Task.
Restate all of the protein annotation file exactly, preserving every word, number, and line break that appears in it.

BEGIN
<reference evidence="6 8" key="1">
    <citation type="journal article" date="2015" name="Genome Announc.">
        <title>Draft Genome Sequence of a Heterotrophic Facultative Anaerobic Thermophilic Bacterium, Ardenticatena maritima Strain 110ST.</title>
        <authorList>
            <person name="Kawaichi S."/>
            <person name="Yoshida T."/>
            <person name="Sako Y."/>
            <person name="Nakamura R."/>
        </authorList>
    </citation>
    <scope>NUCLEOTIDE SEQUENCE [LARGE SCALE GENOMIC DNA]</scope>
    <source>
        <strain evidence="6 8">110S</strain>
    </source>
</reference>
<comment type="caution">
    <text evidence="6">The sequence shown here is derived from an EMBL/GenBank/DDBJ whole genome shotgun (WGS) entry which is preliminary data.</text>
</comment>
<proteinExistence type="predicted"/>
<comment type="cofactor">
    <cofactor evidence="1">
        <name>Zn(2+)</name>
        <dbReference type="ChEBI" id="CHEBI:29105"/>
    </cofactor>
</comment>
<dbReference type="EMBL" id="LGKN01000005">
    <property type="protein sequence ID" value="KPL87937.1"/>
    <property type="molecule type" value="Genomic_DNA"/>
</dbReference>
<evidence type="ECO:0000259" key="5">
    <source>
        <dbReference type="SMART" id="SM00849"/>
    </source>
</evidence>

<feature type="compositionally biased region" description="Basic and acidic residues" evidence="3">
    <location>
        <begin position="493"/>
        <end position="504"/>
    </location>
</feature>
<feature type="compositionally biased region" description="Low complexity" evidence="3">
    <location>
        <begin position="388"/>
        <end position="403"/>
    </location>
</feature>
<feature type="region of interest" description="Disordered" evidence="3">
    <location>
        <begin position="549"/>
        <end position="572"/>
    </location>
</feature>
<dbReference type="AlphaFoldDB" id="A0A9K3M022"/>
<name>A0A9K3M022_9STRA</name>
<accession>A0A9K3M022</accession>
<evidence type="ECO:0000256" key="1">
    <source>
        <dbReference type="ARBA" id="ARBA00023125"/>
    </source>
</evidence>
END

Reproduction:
<reference evidence="6 8" key="1">
    <citation type="journal article" date="2015" name="Genome Announc.">
        <title>Draft Genome Sequence of a Heterotrophic Facultative Anaerobic Thermophilic Bacterium, Ardenticatena maritima Strain 110ST.</title>
        <authorList>
            <person name="Kawaichi S."/>
            <person name="Yoshida T."/>
            <person name="Sako Y."/>
            <person name="Nakamura R."/>
        </authorList>
    </citation>
    <scope>NUCLEOTIDE SEQUENCE [LARGE SCALE GENOMIC DNA]</scope>
    <source>
        <strain evidence="6 8">110S</strain>
    </source>
</reference>
<comment type="caution">
    <text evidence="6">The sequence shown here is derived from an EMBL/GenBank/DDBJ whole genome shotgun (WGS) entry which is preliminary data.</text>
</comment>
<proteinExistence type="predicted"/>
<comment type="cofactor">
    <cofactor evidence="1">
        <name>Zn(2+)</name>
        <dbReference type="ChEBI" id="CHEBI:29105"/>
    </cofactor>
</comment>
<dbReference type="EMBL" id="LGKN01000005">
    <property type="protein sequence ID" value="KPL87937.1"/>
    <property type="molecule type" value="Genomic_DNA"/>
</dbReference>
<evidence type="ECO:0000259" key="5">
    <source>
        <dbReference type="SMART" id="SM00849"/>
    </source>
</evidence>

<feature type="compositionally biased region" description="Basic and acidic residues" evidence="3">
    <location>
        <begin position="493"/>
        <end position="504"/>
    </location>
</feature>
<feature type="compositionally biased region" description="Low complexity" evidence="3">
    <location>
        <begin position="388"/>
        <end position="403"/>
    </location>
</feature>
<feature type="region of interest" description="Disordered" evidence="3">
    <location>
        <begin position="549"/>
        <end position="572"/>
    </location>
</feature>
<dbReference type="AlphaFoldDB" id="A0A9K3M022"/>
<name>A0A9K3M022_9STRA</name>
<accession>A0A9K3M022</accession>
<evidence type="ECO:0000256" key="1">
    <source>
        <dbReference type="ARBA" id="ARBA00023125"/>
    </source>
</evidence>